Green v. Drug Enforcement Agency
Federal Civil Lawsuit Alabama Middle District Court, Case No. Civil Action No. 2:07cv416-WHA

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502 F.Supp.2d 1220 (2007)

Michael Joe GREEN, Johnny James Brown, and Aletha Johnson, Plaintiffs,

Civil Action No. 2:07cv416-WHA.

United States District Court, M.D. Alabama, Northern Division.

August 17, 2007.

*1221 Joe Morgan Reed, Faulk & Reed, Montgomery, AL, for Plaintiffs.

John T. Harmon, U.S. Attorneys Office, Montgomery, AL, for Defendant.


ALBRITTON, Senior District Judge.


This cause is before the court on a Motion to Dismiss (Doc. # 5) filed by the Drug Enforcement Administration ("DEA") on July 13, 2007.

The Plaintiffs, Michael Joe Green, Johnny James Brown, and Aletha Johnson ("the Plaintiffs"), filed this case against DEA seeking declaratory and injunctive relief and the return of $ 32,353.00.

For reasons to be discussed, the Motion to Dismiss is due to be GRANTED.


A Rule 12(b)(1) motion challenges the district court's subject matter jurisdiction and takes one of two forms: a "facial attack" or a "factual attack." A "facial attack" on the complaint requires the court to assess whether the plaintiff has alleged a sufficient basis for subject matter jurisdiction. Lawrence v. Dunbar, 919 F.2d 1525, 1529 (11th Cir.1990). A "factual attack," on the other hand, challenges the existence of subject matter jurisdiction based on matters outside the pleadings. Lawrence, 919 F.2d at 1529. Under a factual attack, the court may hear conflicting evidence and decide the factual issues that determine jurisdiction. Colonial Pipeline Co. v. Collins, 921 F.2d 1237, 1243 (11th Cir.1991). The burden of proof on a Rule 12(b)(1) motion is on the party averring jurisdiction. Thomson v. Gaskill, 315 U.S. 442, 446, 62 S.Ct. 673, 86 L.Ed. 951 (1942).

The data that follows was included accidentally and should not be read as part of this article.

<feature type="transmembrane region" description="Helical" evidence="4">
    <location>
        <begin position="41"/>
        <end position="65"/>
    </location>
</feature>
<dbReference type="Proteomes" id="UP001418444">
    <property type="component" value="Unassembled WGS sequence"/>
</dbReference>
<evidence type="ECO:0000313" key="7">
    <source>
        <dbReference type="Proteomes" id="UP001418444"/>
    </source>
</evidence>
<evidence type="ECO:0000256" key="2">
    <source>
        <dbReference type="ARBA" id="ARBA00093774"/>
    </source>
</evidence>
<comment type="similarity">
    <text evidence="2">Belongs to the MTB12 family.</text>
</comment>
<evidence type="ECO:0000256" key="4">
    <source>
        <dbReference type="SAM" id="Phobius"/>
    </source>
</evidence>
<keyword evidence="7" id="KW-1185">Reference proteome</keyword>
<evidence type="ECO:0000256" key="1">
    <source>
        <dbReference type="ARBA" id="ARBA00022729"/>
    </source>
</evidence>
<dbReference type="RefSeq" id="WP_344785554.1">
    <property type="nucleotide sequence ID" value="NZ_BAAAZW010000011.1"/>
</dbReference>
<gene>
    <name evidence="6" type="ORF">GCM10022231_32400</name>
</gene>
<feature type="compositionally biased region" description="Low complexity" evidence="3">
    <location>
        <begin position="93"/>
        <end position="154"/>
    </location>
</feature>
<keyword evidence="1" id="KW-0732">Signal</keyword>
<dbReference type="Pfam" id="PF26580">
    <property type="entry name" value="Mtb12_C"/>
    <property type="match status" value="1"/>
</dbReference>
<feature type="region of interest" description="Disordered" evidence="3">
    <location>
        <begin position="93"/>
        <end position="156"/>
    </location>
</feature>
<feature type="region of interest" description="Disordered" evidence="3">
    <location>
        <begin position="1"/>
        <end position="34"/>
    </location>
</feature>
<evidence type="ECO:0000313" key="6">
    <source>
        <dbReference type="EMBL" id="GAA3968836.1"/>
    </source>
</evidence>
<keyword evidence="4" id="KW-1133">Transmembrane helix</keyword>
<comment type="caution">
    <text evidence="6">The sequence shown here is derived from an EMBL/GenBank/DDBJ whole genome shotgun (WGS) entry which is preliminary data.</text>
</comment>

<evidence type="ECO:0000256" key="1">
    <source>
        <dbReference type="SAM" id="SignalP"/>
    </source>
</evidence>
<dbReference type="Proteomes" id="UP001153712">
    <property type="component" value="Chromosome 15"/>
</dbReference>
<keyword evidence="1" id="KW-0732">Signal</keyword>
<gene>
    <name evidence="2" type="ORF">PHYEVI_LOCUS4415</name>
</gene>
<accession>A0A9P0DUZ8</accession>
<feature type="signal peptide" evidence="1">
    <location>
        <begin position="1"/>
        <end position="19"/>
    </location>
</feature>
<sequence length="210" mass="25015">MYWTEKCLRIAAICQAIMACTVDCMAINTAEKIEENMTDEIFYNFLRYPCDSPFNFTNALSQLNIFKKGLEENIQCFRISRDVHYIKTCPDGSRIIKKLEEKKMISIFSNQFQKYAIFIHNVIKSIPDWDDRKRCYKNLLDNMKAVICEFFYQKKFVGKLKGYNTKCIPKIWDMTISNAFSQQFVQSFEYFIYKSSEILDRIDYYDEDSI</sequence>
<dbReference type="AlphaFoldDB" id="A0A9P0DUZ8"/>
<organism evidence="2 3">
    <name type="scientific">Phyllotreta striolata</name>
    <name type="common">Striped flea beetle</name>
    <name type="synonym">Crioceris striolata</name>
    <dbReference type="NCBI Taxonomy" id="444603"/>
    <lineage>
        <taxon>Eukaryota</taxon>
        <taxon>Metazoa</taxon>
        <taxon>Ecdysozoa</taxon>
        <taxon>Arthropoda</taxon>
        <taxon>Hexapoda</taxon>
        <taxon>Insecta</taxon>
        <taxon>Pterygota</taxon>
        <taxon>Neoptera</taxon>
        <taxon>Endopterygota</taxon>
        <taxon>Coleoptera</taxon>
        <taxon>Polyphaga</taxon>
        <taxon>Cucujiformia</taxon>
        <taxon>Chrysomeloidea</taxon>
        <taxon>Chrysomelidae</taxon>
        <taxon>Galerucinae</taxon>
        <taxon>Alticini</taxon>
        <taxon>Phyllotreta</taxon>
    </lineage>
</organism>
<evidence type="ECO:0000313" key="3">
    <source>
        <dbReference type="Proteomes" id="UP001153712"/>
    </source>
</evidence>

In December 2006, the Montgomery Police Department seized $32, 353.00 from the Plaintiffs during a traffic stop of Plaintiffs Green and Brown. During the course of the stop, the law enforcement officer viewed $20,000 cash in plain view, and a canine unit alerted on marijuana in the vehicle. The remaining cash was found during a search of the vehicle.

On December 29, 2006, The Plaintiffs filed a Complaint and Motion for Release and Return of Seized Money in the Circuit Court of Montgomery County, Alabama. The suit named the City of Montgomery, J.J. Allen, and Henry Davis as Defendants. The currency was not named as a party in the state court complaint.

On January 11, 2007, DEA adopted the City of Montgomery's seizure. According to DEA, DEA adopted the City of Montgomery's seizure for federal forfeiture because DEA's investigation revealed probable cause to believe that the seized currency was furnished or intended to be furnished in exchange for a controlled substance. Plaintiffs do not dispute DEA's representations that it commenced *1222 administrative forfeiture proceedings by sending Certified Notice of Seizure Letters, that DEA received the United States Postal Service Domestic Return Receipt for Green and Brown's addresses, and that DEA published notice in The Wall Street Journal for three consecutive weeks. No claim was filed by the Plaintiffs.

On February 1, 2007, the Montgomery County Circuit Court case was removed to federal court. The Plaintiffs filed two Motions to Remand. On April 17, 2007, the district court remanded the case based on the state court Defendants' failure to respond to the first Motion to Remand.

On May 14, 2007, the state court case was dismissed with prejudice. On May 30, 2007, the Plaintiffs moved to set aside the order granting the motion to dismiss and requested that the case be reinstated and the motion styled as a motion for summary judgment. According to the Plaintiffs, on July 31, 2007, the Circuit Court of Montgomery County. Alabama reinstated the state court case and set the matter for trial.


Upon review of the Complaint filed in this case, the court finds it somewhat difficult to discern the legal basis for Plaintiffs' requested relief. The Plaintiffs have invoked federal forfeiture statutes, Rules 15 and 41 of the Federal Rules of Criminal Procedure,[1] and the Fourth, Fifth, and Fourteenth Amendments to the United States Constitution.

DEA has argued that this case should be dismissed for lack of subject matter jurisdiction because it is an improper attempt by the Plaintiffs to have this court collaterally review the merits of an administrative forfeiture. The Plaintiffs do not dispute DEA's description of the correct method by which to challenge the merits of an administrative forfeiture, but argue that their challenge is not to the merits, but to subject matter jurisdiction. This court cannot address the issue of an alleged lack of jurisdiction in the administrative forfeiture case unless the court has subject matter jurisdiction in this case. Therefore, the court turns first to the question of jurisdiction in this case.